When our children tilt up their faces and wonder in the dark what it’s like to fly through space, visit other planets, and see Earth from above, these aren’t mere flights of fancy; they’re questions with actual answers, and you can help your kids discover the answers while learning about astronomy and the universe as you take virtual trips to space.
The elementary years are a wonderful time to travel to space and learn about astronomy with your kids.
Young kids are always, always learning. They’re curious, imaginative, and love to explore new things. In the elementary years, they become enthusiastic detectives: putting together things and ideas to figure out why and how, naturally absorbing and synthesizing information and experiences.
Astronomy captures their imagination, and because it includes a wide variety of topics and scientific thought, it is a fantastic “gateway science.” If you combine it with travel – even the virtual kind – you’ve got a powerful, fun educational experience that helps foster an understanding of how we’re all connected and what makes home extra special.
Actual space tourism may be out of reach for most of us for some time yet, but with a little creativity, you can use virtual space tourism to take advantage of the many benefits of traveling with kids at this age while you explore science in ways that are meaningful and exciting.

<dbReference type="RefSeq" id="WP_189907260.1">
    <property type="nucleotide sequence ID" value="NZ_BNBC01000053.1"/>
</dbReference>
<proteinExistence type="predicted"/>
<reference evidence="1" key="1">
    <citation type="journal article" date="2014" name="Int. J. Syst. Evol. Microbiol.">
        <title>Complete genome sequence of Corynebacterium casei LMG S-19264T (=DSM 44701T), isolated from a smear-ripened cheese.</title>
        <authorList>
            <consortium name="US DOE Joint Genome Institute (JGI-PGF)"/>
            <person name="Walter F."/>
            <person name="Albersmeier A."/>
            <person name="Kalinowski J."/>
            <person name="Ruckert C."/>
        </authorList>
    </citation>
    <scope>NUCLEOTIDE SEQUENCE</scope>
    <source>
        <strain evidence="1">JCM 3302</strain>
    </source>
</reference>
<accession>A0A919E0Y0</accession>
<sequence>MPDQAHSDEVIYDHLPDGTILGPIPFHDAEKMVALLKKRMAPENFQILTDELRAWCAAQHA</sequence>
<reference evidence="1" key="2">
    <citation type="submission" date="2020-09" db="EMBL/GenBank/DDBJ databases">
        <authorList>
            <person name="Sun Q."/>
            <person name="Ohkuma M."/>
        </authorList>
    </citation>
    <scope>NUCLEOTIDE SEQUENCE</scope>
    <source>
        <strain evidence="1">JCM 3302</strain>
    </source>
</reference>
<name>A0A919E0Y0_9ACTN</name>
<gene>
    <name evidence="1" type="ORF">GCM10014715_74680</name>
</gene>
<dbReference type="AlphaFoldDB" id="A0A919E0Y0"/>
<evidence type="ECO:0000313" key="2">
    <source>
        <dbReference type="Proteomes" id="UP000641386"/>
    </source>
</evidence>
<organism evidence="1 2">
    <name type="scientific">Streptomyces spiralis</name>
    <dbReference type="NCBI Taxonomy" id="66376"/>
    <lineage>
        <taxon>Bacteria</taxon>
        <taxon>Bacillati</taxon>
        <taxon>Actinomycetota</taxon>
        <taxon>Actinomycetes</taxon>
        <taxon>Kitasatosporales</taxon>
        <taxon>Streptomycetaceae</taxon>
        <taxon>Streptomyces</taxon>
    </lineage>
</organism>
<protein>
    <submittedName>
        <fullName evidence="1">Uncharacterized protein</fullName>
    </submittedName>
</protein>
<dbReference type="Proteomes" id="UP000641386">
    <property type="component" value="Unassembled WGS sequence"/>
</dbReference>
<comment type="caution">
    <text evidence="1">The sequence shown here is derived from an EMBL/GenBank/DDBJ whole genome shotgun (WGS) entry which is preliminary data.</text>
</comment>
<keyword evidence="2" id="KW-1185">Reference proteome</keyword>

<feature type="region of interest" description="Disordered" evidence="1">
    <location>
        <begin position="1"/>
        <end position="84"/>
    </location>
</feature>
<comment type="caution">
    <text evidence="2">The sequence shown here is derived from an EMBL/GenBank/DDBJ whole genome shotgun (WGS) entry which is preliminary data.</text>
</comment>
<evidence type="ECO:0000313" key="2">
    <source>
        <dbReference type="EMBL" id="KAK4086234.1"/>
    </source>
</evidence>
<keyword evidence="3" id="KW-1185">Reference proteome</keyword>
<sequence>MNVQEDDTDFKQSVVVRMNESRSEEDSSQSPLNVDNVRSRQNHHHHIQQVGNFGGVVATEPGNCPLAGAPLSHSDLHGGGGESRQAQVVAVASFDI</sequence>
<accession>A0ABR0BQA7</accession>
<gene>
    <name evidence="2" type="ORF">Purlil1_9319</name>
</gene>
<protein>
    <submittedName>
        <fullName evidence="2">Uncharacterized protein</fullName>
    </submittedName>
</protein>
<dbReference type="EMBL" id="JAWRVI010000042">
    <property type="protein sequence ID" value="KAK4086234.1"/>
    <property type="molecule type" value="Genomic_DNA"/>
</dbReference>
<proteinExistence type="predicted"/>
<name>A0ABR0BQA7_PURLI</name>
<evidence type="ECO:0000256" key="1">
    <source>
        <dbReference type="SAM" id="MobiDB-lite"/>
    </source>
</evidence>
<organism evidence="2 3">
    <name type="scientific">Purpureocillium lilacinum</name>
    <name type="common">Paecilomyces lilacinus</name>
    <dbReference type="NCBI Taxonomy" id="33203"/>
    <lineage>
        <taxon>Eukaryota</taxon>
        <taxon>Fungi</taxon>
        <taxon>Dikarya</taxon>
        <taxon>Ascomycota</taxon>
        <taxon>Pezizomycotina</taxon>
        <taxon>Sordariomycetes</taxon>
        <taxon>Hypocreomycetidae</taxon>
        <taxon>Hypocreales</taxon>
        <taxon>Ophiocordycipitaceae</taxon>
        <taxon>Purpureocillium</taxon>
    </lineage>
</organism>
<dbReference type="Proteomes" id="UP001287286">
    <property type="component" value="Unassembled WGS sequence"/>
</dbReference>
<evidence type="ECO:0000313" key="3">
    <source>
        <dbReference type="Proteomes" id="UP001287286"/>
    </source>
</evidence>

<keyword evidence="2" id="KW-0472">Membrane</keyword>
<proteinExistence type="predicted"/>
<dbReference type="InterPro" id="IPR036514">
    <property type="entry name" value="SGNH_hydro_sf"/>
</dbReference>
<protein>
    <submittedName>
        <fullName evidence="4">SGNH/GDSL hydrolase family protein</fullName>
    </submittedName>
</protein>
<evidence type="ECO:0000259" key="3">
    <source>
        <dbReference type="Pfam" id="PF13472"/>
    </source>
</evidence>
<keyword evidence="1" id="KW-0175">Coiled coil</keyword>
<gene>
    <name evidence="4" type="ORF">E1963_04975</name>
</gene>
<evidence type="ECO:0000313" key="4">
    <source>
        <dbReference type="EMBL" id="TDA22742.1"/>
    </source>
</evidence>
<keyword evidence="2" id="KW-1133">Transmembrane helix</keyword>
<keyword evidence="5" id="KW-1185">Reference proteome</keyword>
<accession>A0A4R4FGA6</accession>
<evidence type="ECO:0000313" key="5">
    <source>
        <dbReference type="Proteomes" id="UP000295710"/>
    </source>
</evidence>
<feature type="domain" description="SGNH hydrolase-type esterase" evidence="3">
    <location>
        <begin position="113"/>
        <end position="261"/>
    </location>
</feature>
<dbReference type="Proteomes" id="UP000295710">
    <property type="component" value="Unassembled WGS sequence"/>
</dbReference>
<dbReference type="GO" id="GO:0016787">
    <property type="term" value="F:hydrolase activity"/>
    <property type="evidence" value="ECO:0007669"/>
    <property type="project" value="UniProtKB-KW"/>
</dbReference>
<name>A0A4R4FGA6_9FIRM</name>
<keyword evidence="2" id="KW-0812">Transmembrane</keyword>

As you and your family embark on your own space tourism, consider how you might make use of some of the following ideas. Please don’t feel that you must try to include all the sample ideas – think of them as a launch pad for creating an atmosphere of fun!
As you and your kids prepare for your adventures, ask them what they think you will need to consider and what they would like to learn about. In addition to the questions they would like to explore, and in order to make the destinations seem more real, you might want to also include questions such as:
• What will you encounter?
• How will you get there?
• What will you need for your journey?
• What foods might you bring?
• What other kinds of things might you learn when you’re preparing to travel through space?
Younger children may appreciate options to choose from, and older kids will appreciate resources including books and websites to help them figure this out. Be prepared for the kids to decide on taste tests! (Astronaut ice cream, anyone?)
Image Credit: NASA
Don’t be surprised if your children decide this is the perfect time to build a rocket!
Even virtual travel can provide opportunities for hands-on learning for kids.
Don’t be surprised if your children decide this is the perfect time to build a rocket!
As your children plan the travel itinerary, they can build a scale model of the solar system and use it to figure out how the planets move in their orbits, which may help them plot your course as you travel from planet to planet.